Exclusive: Uber Egypt arrives today


Exclusive: Uber Egypt arrives today

Uber, the app that connects smartphone-weilding passengers with freelance drivers, has arrived in Egypt.

The local operations will be in beta testing for the foreseeable future - the company touched down in Egypt for the first time only five months ago - and it's certainly not short of rivals, but Uber international launcher Anthony El-Khoury is excited by the possibilities presented by the Middle East's largest market.

Speaking exclusively to Wamda, El-Khoury said Uber would partner with "over three" local limousine companies to roll out UberX, a product that taps private car company drivers during quiet periods (not to be confused with UberX in the US which is the peer-to-peer system and known as UberPop everywhere else). 

Egypt's draw card  

The boyishly handsome Lebanon native believes now is the perfect moment for Uber's Egyptian entre. 

In the deserted downstairs cafe of Cairo's The District (the company's temporary home), El-Khoury explained the city's attraction: its booming tech and entrepreneur scene, and rising smartphone penetration.

"There's so much potential in this city," he said. "When we saw this amazing entrepreneurial wave hit Cairo we were like, this is the wave that we really want to ride, this is the place we need to be."

Even potential competitors are keen to see Uber join the fray. Karim Elmansi, founder of ride sharing app PieRide, says if Uber introduces its peer-to-peer system his own drivers could make a bit of money on the side when not working for him. As PieRide provides a steady, regular income he's not concerned about Uber tempting his drivers away.

Uber's closest rival in Cairo, 11-month-old Easy Taxi, is already doing "tens of thousands" of rides a month, says CEO Hussein Abdelkarim, in a market he estimates to be worth billions in Egyptian currency.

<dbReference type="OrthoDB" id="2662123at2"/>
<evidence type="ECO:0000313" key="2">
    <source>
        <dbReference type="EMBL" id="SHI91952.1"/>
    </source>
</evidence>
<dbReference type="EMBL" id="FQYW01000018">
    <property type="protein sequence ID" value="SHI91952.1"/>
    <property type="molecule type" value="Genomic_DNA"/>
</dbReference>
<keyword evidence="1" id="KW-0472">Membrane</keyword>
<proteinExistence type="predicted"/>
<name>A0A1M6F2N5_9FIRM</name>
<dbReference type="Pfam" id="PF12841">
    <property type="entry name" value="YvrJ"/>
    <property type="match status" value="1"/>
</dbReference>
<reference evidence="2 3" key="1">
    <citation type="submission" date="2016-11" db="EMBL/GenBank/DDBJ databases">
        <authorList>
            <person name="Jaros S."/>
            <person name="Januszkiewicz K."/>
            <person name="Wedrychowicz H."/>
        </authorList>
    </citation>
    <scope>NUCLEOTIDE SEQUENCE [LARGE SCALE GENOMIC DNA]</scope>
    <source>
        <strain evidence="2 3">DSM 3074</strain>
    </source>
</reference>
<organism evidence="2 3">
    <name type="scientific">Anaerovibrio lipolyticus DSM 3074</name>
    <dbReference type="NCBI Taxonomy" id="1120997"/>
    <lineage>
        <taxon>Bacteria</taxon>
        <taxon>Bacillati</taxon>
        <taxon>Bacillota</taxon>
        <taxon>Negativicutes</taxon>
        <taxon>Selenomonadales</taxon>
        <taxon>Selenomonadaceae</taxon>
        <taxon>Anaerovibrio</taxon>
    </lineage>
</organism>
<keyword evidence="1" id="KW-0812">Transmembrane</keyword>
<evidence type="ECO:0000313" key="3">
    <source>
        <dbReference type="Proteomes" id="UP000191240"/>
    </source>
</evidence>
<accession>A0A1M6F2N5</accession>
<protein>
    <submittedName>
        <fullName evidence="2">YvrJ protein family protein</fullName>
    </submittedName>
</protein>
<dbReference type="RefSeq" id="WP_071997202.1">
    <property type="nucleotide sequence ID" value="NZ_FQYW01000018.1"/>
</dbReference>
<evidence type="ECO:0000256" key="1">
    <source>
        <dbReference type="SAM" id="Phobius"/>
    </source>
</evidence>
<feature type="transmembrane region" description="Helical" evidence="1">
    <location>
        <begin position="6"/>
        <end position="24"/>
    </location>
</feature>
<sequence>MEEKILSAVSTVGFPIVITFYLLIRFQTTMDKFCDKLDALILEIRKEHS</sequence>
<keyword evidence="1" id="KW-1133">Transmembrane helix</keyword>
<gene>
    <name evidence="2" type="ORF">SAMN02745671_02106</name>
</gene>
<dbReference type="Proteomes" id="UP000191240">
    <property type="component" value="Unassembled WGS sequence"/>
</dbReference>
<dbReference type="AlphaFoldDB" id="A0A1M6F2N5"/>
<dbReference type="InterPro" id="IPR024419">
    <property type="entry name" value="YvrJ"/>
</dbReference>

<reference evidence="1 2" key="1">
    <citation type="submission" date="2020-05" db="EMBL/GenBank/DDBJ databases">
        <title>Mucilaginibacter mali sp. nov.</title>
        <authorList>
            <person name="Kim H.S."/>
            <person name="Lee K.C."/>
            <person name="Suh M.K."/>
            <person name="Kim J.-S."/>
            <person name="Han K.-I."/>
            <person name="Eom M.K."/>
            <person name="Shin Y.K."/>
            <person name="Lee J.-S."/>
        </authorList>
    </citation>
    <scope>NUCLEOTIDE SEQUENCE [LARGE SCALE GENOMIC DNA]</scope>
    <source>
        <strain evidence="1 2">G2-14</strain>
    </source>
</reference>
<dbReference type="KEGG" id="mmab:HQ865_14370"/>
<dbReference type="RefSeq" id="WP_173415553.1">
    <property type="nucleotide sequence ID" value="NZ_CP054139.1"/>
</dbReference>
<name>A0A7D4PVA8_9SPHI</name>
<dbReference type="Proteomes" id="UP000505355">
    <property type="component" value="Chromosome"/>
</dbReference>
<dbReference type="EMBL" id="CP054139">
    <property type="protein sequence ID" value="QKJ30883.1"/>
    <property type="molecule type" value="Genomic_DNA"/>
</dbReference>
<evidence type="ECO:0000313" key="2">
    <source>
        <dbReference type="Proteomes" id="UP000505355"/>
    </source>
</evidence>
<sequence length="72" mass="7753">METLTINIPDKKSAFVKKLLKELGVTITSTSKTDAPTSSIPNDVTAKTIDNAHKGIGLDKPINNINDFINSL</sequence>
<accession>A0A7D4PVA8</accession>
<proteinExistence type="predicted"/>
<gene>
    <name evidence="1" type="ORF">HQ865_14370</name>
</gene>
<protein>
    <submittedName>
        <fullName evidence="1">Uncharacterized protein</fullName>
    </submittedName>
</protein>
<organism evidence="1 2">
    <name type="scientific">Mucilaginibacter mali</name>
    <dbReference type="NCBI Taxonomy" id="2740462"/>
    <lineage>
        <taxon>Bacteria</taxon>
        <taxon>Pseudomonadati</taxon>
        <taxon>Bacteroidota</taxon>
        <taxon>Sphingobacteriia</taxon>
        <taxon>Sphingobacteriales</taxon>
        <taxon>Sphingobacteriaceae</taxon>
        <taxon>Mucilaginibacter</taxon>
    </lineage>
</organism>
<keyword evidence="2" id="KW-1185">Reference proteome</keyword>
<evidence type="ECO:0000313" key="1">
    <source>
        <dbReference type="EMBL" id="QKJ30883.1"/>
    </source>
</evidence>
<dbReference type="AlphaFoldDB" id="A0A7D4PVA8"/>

Abdelkarim is unconcerned about Uber operating in the same areas and for the same market as Easy Taxi.
"We're sure that we're going to keep the majority of the market for us," he told Wamda. "We've been into another challenging situation with a venture-backed player and weshut them down." 
The soft launch will target the technology sector and Cairo entrepreneurs within the Zamalek-Maadi-Mohandiseen triangle. There's no timeline for a full launch and expansion, although Alexandria and touristic hubs such as Sharm el-Sheikh are on the radar.
"Cairo has a lot of challenges, like any other city," El-Khoury said. "We're launching... as a beta phase to really try and iron out all these little things: ETA (estimated time of arrival) issues, driver quality, mapping systems. It's not easy to enter a new market, it takes time for us to perfect the system for a particular city."
Uber has hired Nour Ahmadein (pictured right) away from incubator Flat6Labs to be its Egypt marketing and community manager, but is still looking for a general manager and an operations manager. They've not lacked for applications, El-Khoury says, but they haven't hit on a GM contender with the requisite 10 years of experience and a strong vision for Uber Egypt, nor a "real hustler" to oversee operations.
Scandal at the top
However, as the company throws itself into Egypt scandals in the US threaten to mar the launch.
This week, senior vice president for business Emil Michael was exposed in a Buzzfeed report bragging about creating a $1 million "opposition research" team to anonymously uncover embarrassing personal details about reporters who'd been critical of the company.